Private Collection, Piacenza
Milan, Brerarte, 25 May 1987, Lot 106
Galleria Gianferrari, Milan
Acquired from the above by the present owner circa 1995-96
Rome, Palazzo delle Esposizioni, Lucio Fontana, April – June 1998, p. 202, no. 3/P/21, illustrated in colour
Milan, Palazzo Reale, Anni Cinquanta. La nascita della creatività italiana, March – July 2005, p. 432, illustrated in colour
Exh. Cat., Bolzano, Museion, Lucio Fontana. Arnulf Rainer. Über das Bild, Oltre la tela, March – May 1995, n.p., illustrated
Enrico Crispolti, Lucio Fontana, Catalogo Ragionato di Sculture, Dipinti, Ambientazioni, Vol. I, Milan 2006, p. 328, no. 56 BA 37, illustrated
Executed in 1956, Concetto Spaziale Barocco is a sumptuous masterpiece by Lucio Fontana. Characterised by shimmering traces of white impasto against a rough, black background, this artwork superbly captures the richness of textures and techniques that exemplify Fontana’s acclaimed Barocchi, produced between 1954 and 1957. The constellation of holes and unique textural combination of thick oil, sand and glistening pieces of Murano glass, display the artist’s continuous search for new forms of abstraction and his abiding re-evaluation of the traditional principals of painting. The optical effect of this opulent, somewhat cosmic landscape manifests Fontana’s unique combination of the exuberant Baroque with the more modern space age.
With their luscious layers of impastoed paint and dazzling lustrini the Barocchi are visual elegies to the Baroque, whilst congruently embodying Fontana’s conceptual quest to disclose a space beyond the traditional two dimensional picture plane. By adding broken pieces of solid glass to the paint surface Fontana introduced sculptural projections into the space in front of the canvas. These irregularly scattered glass stones act as counterparts to the recessions of the lineally scattered buchi; these voids contrast against the boldly protruding swathes of impasto and facetted stones, creating a landscape of diametrically opposed forces. In fact, as pointed out by Enrico Crispolti, this unique textural landscape is an “iconic definition of the artificial dynamism that in Fontana’s imagination runs through the material” (Enrico Crispolti, Ed., Fontana, Milan 1999, p. 35). Herein, Lucio Fontana’s Barocchi are visual manifestation of the artist’s belief that movement and dynamism are essential principles for “understanding the universe” (Ibid., p. 36).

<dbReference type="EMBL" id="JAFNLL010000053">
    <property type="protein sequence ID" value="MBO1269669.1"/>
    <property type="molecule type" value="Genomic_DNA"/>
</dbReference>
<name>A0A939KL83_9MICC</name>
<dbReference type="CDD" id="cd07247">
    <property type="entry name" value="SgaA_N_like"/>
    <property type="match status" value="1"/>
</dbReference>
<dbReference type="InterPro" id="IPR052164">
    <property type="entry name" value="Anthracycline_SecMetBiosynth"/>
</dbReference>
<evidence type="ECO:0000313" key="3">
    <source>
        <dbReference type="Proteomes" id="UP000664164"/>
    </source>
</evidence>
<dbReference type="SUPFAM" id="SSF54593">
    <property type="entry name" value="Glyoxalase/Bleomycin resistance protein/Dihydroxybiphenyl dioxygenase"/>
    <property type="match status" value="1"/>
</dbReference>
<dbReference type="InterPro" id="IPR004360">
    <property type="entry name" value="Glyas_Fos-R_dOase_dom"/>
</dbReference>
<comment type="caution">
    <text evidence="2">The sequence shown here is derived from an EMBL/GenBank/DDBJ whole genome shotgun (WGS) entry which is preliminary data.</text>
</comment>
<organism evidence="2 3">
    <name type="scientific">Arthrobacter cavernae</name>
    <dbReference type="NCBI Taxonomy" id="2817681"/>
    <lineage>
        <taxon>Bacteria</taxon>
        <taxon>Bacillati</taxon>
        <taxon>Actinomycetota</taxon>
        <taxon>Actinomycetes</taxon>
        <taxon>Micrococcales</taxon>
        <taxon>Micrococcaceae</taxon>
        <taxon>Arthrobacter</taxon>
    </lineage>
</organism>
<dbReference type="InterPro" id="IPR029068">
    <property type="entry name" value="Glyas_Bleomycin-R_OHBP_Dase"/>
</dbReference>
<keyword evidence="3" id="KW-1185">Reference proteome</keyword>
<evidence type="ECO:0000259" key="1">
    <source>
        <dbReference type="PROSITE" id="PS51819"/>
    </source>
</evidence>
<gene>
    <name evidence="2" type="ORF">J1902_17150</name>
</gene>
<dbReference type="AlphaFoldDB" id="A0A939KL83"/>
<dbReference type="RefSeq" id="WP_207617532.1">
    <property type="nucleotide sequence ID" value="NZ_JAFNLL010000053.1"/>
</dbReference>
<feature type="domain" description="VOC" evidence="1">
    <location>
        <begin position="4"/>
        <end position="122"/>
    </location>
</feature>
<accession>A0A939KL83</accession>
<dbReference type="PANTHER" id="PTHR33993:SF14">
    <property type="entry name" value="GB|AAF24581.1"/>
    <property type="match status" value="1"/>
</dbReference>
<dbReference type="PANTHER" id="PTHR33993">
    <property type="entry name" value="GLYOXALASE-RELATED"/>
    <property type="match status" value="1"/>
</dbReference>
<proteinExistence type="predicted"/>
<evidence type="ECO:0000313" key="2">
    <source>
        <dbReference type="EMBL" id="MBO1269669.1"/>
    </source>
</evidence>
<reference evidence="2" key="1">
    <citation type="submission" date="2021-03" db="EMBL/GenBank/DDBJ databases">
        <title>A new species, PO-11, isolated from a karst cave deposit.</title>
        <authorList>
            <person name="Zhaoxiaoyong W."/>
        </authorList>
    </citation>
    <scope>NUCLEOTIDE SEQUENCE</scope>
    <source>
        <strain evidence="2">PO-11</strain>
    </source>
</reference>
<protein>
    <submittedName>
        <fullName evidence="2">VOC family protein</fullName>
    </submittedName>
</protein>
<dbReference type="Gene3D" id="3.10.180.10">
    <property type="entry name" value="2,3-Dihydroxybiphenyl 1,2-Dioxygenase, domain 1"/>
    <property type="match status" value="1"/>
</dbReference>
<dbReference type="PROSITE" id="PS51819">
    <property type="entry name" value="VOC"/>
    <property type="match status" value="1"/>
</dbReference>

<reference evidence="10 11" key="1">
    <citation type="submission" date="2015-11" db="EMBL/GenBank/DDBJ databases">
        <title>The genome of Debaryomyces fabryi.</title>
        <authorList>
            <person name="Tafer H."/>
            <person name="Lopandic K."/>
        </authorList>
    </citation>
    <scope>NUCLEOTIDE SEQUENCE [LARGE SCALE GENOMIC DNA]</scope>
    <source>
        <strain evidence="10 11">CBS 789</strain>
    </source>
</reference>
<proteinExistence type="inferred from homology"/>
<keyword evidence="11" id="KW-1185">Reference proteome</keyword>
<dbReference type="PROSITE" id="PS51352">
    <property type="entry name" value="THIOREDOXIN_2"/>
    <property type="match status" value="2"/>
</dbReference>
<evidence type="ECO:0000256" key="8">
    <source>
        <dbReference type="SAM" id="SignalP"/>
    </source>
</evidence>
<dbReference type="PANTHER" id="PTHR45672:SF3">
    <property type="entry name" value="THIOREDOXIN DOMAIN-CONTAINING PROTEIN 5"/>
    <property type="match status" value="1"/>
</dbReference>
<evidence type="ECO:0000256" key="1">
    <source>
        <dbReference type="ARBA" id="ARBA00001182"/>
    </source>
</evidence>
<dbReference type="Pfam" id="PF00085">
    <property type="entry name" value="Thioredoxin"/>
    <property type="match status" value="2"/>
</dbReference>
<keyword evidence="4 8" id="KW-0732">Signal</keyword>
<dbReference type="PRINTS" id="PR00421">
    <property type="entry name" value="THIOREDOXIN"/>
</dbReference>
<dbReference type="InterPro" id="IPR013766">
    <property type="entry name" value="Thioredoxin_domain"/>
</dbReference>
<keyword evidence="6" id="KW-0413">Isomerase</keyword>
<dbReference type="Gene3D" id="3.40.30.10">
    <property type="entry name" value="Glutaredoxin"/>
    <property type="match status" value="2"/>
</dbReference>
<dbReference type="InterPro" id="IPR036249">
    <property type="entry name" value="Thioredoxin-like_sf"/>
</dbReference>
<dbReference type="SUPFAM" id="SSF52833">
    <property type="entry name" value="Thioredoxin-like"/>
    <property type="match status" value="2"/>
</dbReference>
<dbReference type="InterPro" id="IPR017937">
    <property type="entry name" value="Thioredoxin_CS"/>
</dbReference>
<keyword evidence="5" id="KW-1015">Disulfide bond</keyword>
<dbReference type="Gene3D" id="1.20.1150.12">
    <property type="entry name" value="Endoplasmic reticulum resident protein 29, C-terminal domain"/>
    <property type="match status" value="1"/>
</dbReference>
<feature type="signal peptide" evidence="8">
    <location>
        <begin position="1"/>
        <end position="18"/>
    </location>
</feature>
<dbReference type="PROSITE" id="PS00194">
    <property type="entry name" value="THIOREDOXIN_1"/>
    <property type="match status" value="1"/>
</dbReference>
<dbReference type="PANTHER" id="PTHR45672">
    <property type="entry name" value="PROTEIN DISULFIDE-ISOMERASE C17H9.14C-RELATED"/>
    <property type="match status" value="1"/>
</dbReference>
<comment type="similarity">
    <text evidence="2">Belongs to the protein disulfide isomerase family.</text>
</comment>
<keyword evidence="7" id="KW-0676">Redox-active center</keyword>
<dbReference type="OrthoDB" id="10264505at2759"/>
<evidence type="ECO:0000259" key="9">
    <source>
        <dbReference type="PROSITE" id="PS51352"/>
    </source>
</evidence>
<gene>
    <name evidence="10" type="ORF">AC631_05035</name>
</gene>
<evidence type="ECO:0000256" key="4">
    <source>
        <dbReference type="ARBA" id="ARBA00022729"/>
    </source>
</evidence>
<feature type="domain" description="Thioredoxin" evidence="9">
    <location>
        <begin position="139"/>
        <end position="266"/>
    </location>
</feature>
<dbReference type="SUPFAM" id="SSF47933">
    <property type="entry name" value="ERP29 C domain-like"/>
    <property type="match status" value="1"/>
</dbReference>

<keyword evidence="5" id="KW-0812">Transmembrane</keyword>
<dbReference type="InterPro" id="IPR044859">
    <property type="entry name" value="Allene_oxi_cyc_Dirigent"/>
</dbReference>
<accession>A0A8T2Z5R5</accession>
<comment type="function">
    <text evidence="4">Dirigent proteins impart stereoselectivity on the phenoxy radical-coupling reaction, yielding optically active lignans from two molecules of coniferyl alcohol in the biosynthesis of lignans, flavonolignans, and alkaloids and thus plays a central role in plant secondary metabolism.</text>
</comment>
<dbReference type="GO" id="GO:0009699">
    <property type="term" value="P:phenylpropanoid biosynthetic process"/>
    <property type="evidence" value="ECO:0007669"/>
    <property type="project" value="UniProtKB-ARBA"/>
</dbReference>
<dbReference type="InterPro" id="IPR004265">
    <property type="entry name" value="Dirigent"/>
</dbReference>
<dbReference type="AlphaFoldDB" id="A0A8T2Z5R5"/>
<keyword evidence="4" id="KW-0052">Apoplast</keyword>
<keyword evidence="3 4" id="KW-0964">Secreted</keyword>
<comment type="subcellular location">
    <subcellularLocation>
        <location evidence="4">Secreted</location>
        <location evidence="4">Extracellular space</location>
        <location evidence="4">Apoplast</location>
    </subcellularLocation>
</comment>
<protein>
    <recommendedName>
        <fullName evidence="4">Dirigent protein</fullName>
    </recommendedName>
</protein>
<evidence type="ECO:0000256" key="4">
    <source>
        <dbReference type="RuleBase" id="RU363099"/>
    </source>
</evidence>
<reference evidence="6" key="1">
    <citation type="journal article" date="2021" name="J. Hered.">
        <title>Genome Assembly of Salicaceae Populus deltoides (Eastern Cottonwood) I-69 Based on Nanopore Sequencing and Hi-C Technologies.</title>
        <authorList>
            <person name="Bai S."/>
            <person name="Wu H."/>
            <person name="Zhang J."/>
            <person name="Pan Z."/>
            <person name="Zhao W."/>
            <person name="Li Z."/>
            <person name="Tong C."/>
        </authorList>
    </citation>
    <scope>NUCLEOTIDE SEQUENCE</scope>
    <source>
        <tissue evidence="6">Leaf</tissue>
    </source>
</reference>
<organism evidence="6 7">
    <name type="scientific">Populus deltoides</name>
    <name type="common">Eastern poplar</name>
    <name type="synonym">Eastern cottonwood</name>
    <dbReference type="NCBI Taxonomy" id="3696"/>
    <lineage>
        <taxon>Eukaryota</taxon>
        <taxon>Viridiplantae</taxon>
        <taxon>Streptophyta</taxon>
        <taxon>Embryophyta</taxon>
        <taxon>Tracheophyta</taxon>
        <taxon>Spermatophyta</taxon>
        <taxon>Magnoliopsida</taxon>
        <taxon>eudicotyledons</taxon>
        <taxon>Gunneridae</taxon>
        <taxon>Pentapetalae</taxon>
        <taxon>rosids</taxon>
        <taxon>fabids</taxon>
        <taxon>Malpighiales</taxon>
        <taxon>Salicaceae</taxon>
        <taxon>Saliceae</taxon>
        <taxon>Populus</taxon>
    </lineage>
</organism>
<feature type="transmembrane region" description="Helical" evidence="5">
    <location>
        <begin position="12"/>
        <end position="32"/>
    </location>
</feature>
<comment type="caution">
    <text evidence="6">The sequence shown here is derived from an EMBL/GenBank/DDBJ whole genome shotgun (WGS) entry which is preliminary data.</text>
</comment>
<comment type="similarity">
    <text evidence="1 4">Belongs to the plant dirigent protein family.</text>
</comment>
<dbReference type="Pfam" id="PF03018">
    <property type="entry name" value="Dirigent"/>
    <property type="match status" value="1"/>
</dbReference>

The rich European roots of architecture and art in Buenos Aires allowed Fontana to experience the Baroque on a daily basis while he resided in Argentina during the war and had a deeply formative impact. Pia Gottschaller has noted that, upon leaving Argentina in 1947, the artist “had come to regard the Baroque as his native culture” (Pia Gottschaller, Lucio Fontana: The Artist’s Materials, Los Angeles 2012, p. 15). Fontana stipulated the need for a cultural and artistic revolution, a change that he believed was stirred by the Baroque: “A change is necessary both in essence and form. It is necessary to overturn and transform painting, sculpture and poetry. A form of art is now demanded which is based on the necessity of this new vision. The baroque has guided us in this direction, in all its as yet unsurpassed grandeur, where the plastic form is inseparable from the notion of time, the images appear to abandon the plane and continue into space the movements they suggest. This conception arose from man’s new idea of the existence of things; the physics of that period reveal for the first time the nature of dynamics. It is established that movement is an essential condition of matter as a beginning of the conception of the universe” (Lucio Fontana cited in: Exh. Cat., New York, Solomon R. Guggenheim Museum, Lucio Fontana: Venice / New York, 2006, p. 229).
A beautiful summation of Fontana’s primary artistic concerns, Concetto Spaziale, Barocco encapsulates the bold opulence of the Baroque through glistening swirls of vigorous impasto, whilst the obsidian blackness of its punctured surface stands as an exemplary paradigm of Fontana’s quest for "the infinite, the inconceivable chaos and the end of figuration” (Lucio Fontana cited in: Exh. Cat., London, Hayward Gallery, Lucio Fontana, 1999, p. 198).
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